I began my working career in 3rd grade, publishing a short-lived, one page community newspaper, which Mrs. Shepard, my teacher, was gracious enough to make mimeo copies of at school. I attempted to peddle them door to door for 3 cents a copy, but the smell of the toner brought back too many memories to people of surprise quizzes and worksheets, and the lack of a base of advertisers, doomed this enterprise, which failed financially, even though my cost of goods was zero, but, in my parent’s eyes, was a flourishing success.

Since then, I’ve been involved in over 30 businesses, sometimes as an employee, but more often as owner and entrepreneur, generally with a partner, with the success or failure of my efforts dependent mainly on my wits, determination, incredibly long work day, fear of failure, and luck. These forty-plus years have brought me a wealth of experience and insight into human behavior, and clear understanding of what it takes to succeed. It has also taught me just how ill-prepared we all are for a life of financial peace of mind. Too much is invested in hopes and dreams, and wishing things to turn out a certain way, at the expense of realistic planning. A number of years ago, I turned to the world of insurance and finance, in part because, amidst the joys of life, several unpleasant surprises and tragic events occurred:

  • My mother-in-law spent 27 years flat on her back in a nursing home, supported by Medicaid. Several State employees began their careers in the Department of Family Services with Jane’s case already open, and they retired before it was closed. She may well have been the longest case on record.
  • My sister-in-law, age 61, was hit by a car, thrown 25 feet, broke everything, was in a coma for 3 months, and was still in rehab over 18 months later. She had no disability or long-term care insurance.
  • My Dad passed away. He was woefully under-insured, and some of the insurance he had was totally inappropriate.
  • My Mom’s long-term care insurance lapsed, leaving her with annual costs in excess of $100,000.
  • Some investments I had were tied to the stock market, which tanked just when I needed the money.
  • It turned out that some wildly popular insurance products that I owned were invested in the stock market as well.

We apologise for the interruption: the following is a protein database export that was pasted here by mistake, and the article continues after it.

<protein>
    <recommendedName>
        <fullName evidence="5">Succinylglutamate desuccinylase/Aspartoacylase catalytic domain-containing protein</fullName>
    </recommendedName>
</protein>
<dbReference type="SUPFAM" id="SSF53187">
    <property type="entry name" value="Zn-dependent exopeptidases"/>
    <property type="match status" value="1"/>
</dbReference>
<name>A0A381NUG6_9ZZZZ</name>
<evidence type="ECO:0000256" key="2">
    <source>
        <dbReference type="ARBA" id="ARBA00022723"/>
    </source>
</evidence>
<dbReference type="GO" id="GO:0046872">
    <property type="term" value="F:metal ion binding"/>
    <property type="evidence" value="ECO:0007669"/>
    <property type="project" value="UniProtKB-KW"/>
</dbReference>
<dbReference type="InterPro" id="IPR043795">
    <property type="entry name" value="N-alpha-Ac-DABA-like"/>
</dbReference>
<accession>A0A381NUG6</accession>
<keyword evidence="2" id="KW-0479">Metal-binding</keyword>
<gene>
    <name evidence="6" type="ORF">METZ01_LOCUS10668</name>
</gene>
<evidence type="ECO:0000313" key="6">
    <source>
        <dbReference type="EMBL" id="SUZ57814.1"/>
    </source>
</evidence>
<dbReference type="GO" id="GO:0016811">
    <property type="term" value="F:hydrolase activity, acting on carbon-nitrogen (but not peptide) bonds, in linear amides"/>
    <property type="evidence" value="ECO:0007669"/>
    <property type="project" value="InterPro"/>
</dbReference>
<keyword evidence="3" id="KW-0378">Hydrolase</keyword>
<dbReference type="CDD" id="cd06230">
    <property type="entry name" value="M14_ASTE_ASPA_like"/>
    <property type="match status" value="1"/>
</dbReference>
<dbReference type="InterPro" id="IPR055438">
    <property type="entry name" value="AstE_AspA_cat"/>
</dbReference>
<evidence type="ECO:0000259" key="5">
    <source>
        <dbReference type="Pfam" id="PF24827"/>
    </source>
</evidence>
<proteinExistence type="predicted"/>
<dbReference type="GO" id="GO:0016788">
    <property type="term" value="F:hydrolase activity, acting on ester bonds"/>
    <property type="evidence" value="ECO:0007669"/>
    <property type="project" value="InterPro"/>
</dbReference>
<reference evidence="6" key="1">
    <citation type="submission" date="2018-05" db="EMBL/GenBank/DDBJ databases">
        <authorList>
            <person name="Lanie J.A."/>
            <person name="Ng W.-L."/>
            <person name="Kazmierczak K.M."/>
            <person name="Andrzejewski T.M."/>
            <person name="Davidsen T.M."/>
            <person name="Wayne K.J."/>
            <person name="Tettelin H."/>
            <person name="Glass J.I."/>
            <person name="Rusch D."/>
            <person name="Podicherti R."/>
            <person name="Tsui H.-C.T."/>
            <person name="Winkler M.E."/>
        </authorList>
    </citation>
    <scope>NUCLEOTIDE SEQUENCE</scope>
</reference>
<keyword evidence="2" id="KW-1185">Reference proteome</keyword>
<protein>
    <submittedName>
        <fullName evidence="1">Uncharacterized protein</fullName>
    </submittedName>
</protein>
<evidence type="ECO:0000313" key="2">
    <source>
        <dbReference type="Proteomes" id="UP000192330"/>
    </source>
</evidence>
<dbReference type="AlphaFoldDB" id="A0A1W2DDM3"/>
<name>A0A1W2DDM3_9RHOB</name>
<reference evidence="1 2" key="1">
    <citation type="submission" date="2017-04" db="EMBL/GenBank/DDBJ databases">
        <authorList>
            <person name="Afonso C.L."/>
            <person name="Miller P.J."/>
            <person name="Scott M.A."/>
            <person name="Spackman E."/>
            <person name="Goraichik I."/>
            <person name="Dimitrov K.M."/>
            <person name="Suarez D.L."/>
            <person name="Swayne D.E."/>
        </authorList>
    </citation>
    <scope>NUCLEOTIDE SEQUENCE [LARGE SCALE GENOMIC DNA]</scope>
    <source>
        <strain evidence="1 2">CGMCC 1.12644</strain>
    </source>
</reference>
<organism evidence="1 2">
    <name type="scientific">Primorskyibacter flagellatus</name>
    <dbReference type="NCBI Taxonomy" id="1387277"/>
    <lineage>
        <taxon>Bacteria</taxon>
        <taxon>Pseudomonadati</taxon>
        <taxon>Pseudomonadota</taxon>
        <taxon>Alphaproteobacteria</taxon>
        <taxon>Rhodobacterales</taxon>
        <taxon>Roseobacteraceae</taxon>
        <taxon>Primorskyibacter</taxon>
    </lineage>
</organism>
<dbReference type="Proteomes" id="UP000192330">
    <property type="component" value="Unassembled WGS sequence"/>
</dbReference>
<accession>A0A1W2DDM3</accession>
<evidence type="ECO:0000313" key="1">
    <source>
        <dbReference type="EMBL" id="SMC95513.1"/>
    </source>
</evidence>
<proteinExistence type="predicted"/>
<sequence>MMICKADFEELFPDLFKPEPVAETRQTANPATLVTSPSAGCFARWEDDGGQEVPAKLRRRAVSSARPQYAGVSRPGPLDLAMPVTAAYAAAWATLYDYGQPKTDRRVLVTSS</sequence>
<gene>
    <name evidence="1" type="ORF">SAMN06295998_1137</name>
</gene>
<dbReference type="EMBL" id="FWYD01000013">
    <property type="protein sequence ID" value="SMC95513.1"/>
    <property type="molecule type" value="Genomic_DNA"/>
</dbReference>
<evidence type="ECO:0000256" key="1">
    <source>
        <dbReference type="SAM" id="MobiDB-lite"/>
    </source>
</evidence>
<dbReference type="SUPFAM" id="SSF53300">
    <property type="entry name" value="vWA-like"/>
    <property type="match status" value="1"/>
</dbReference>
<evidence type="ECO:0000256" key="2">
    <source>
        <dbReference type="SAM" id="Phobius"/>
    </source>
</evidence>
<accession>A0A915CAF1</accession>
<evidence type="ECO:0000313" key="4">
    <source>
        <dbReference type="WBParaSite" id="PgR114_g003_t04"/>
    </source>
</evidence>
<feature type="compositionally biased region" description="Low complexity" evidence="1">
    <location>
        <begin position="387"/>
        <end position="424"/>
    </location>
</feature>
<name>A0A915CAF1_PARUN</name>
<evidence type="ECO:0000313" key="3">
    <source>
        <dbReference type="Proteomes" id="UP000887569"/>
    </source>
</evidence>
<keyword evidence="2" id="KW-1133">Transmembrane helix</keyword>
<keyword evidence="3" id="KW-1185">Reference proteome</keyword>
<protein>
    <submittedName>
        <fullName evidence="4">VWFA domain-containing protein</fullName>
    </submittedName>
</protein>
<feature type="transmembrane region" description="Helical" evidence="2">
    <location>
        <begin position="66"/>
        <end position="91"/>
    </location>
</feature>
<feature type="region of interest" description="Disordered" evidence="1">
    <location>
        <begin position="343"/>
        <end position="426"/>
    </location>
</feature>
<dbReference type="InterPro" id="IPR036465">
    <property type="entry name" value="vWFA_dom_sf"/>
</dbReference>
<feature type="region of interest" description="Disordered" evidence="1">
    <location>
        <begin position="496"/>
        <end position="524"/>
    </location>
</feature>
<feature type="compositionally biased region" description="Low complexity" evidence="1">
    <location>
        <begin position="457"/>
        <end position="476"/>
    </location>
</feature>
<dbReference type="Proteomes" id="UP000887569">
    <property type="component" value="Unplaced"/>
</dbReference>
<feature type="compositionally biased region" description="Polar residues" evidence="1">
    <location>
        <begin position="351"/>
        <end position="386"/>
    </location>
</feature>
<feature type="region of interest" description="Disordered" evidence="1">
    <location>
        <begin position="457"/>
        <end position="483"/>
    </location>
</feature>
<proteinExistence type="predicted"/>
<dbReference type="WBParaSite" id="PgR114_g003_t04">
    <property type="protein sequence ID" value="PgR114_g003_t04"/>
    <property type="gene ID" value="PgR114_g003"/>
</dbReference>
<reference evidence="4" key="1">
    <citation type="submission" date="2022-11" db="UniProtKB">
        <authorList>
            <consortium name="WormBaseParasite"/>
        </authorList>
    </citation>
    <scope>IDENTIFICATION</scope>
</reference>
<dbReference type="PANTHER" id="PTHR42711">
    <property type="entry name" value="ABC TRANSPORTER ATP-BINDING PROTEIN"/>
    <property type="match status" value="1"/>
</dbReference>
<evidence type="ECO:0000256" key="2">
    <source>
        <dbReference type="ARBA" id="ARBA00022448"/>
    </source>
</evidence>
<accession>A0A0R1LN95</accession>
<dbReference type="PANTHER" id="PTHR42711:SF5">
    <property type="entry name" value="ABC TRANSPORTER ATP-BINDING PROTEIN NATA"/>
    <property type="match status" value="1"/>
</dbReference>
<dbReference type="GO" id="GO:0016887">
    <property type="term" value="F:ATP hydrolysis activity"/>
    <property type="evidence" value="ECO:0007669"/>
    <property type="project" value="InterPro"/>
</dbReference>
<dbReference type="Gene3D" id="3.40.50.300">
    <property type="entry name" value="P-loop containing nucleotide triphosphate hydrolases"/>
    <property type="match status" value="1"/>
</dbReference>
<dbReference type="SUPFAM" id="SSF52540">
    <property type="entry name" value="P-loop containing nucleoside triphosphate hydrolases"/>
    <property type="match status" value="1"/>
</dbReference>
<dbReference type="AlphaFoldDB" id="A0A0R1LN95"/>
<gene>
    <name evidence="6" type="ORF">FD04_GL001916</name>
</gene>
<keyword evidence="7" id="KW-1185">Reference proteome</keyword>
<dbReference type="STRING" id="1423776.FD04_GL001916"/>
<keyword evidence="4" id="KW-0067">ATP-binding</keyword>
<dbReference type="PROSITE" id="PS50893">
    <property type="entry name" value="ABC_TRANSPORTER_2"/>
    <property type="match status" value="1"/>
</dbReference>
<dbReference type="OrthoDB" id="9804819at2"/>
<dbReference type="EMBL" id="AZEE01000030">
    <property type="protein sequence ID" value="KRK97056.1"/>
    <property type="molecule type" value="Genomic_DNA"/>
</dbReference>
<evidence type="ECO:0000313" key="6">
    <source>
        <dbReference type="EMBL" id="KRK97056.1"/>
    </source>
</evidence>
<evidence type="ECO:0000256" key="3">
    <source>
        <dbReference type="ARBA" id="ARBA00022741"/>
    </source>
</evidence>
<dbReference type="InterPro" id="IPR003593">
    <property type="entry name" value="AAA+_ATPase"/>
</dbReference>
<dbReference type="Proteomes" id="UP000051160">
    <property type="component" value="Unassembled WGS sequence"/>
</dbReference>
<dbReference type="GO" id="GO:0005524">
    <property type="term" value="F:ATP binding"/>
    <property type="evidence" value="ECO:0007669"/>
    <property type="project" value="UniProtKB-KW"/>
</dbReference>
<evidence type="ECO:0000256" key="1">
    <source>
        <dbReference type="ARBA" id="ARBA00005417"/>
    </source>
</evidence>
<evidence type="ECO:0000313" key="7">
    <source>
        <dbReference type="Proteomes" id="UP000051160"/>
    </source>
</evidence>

• I discovered that I had become middle-aged, which was quite a surprise, because I had been thinking that I was still young.

Reviewing insurance was never on my list of top 10 things to do. I did not like shopping for insurance. And I thought growing old was something that would happen in the future. But after I reviewed my policies a while ago, I concluded that I was missing important coverage, that I was paying for policies that were no longer right for me, and not getting the most out of the good policies that I owned. So I took matters into my own hand; I went to school and got a license to sell insurance. Then, I fixed my policies that were worth saving, cancelled others, and added some new ones that I needed. It occurred to me that I might not be alone, so I started talking to people. It turns out that I was right–I have yet to find anyone who likes shopping for insurance, and I’ve collected a set of insurance horror stories. I turned what I learned into a career—and you can save time and money and benefit from my learning, just by talking to me.

I approach insurance the way I approach everything else—studying, gaining knowledge, seeking out mentors with experience and the proper connections. And I listen to people’s needs. That’s what I was taught at Princeton University, and at the Wharton School of Finance, while studying for my MBA . (It’s also what I taught my undergraduates students there, while I was getting my MBA.) It’s the methodology I’ve used to build several successful businesses. It’s the bedrock of my ability to help people achieve financial peace of mind.”